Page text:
During the recent recording of a panel session for the upcoming Virtual JFK Lancer 2020 conference, we were discussing American involvement in SE Asia, particularly the early years in Vietnam, and the transition from Eisenhower’s policies to JFK’s. While huge amounts of time have been spent discussing JFK’s decisions during 1963, much less has been devoted to his earlier views on the region, including his experiences and positions while a Senator during the Eisenhower administration.
My friend Michael Swanson is addressing that in his upcoming book, which deals with the origins of the Vietnam War. At one point during our conversations on “nation building”, the topic turned to counter-insurgency as it was conducted over several years in Vietnam. That led me to recall the point that as soon as the United States became involved in nation building in Afghanistan, I recalled seeing a number of figures show up on radio and television to discuss what should be done there, based on their experiences in Vietnam.
My immediate reaction was simply to listen open mouthed as to why anyone would use Vietnam as a positive example of developing plans for Afghanistan? In regard to nation building, Walt Rostow’s philosophies lead JFK into making commitments to the Diem regime which proved not only impractical, but politically disastrous. Beyond that it seems tragic that the high level military decisions in Vietnam would ever be brought forth as an experience on which to make policy or counter-insurgency plans for Afghanistan.
I’ve wrestled why the question of why the U.S. keeps repeating the same geopolitical mistakes over and over again. Most recently I examined that question in great detail in my 2020 book, “In Denial”. However during our conversations about Vietnam it dawned on me that there was another aspect I had not discussed in any detail – the political nature of promotion and senior command within the military.
Not that I plan another book about it, but there is history to show that senior command often comes to officers who are brilliant at certain elements of command – especially in logistics and coordination – and who are also adept at managing their careers within the services. Not that they might not have been successful in combat, but they are often very career oriented, and especially likely to make decisions on the conventional practices which they mastered in their earlier years.
Unfortunately this means in some instances that high level commanders tend to rely on the standard practices that relate to their own experiences – but which may not fit changing circumstances and new threats. I’ve written about some examples in my past books. One example being the Hawaiian Army command’s focus on sabotage, and its failure to take full advantage of the new technology of radar as it related to the defense of the islands and the fleet at Pearl Harbor. Another example from World War II would be General MacArthur’s total failure to follow his orders to use strategic air power to preempt attacks on the Philippines, instead focusing on a defense against Japanese landings.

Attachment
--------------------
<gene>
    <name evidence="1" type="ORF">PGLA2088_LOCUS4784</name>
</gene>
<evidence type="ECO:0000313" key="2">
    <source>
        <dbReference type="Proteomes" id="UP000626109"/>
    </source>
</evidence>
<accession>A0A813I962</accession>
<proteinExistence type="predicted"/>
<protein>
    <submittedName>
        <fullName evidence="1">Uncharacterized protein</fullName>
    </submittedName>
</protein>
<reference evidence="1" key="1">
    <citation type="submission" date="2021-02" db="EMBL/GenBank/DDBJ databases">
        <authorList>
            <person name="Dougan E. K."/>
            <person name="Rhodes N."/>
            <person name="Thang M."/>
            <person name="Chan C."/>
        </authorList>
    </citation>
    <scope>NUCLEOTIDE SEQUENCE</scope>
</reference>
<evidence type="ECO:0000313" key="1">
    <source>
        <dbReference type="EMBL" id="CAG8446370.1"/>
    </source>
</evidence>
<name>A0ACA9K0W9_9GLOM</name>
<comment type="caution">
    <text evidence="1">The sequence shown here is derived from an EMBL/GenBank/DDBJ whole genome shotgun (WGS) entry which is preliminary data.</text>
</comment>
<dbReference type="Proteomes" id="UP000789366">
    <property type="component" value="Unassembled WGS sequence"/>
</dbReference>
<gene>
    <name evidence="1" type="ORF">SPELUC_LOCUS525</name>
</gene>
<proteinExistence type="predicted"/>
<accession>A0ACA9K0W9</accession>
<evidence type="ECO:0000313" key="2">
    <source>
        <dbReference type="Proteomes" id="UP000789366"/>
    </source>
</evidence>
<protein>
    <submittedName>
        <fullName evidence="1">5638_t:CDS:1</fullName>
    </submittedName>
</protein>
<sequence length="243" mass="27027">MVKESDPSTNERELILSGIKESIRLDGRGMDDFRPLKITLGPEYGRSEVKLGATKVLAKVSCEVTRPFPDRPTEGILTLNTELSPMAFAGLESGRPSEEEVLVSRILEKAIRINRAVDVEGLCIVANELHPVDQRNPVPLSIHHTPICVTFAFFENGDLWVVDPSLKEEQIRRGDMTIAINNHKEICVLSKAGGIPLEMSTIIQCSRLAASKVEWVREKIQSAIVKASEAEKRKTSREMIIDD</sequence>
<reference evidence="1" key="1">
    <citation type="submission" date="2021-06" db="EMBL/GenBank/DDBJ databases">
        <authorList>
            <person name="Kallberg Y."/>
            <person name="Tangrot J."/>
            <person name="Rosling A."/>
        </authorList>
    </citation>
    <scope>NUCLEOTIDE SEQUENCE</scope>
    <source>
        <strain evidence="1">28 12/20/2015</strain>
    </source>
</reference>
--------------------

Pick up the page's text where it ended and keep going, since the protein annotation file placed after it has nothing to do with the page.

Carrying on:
In regard to Afghanistan, CENTCOM’s early insistence on conventional practices totally failed to respond to the situation on the ground which was accurately being reported to them by the first CIA paramilitary action teams inserted into the field – and according to the CIA, was a factor in allowing Osama bin Laden to successfully escape into Pakistan.
Perhaps the most egregious example of falling back on experience (and on following “the book”) comes from the American experience in Vietnam. This is related exceptionally well in Lewis Sorley’s biography of William Westmoreland. Westmoreland was an able commander, experienced in conventional military practices and certainly of a political bent, as illustrated in Sorley’s work. Yet his experience served him and the nation poorly – with Westmoreland rejecting virtually all the advice he was given by those with prior experience on the ground in Vietnam. Instead he overlaid his own conventional combat experience (including massive artillery bombardment) onto a conflict which was of a totally different nature.
The point of all the above is simply to highlight that there are risks in relying strictly on experience in making high level decisions, especially if those decisions do not take into account direct input from field level personnel (including both the military and State Department). In the simplest terms, far too many of our national policy decisions appear to have been made according to the old temptation – if a hammer as your only tool, you begin to treat every challenge as a nail.
On a more positive note, some commanders and even some policy makers are able to operate at a different level. As an illustration of that, for those interested in national defense issues, I would refer you on how the Marine Corps is restructuring itself in light of new challenges and realities: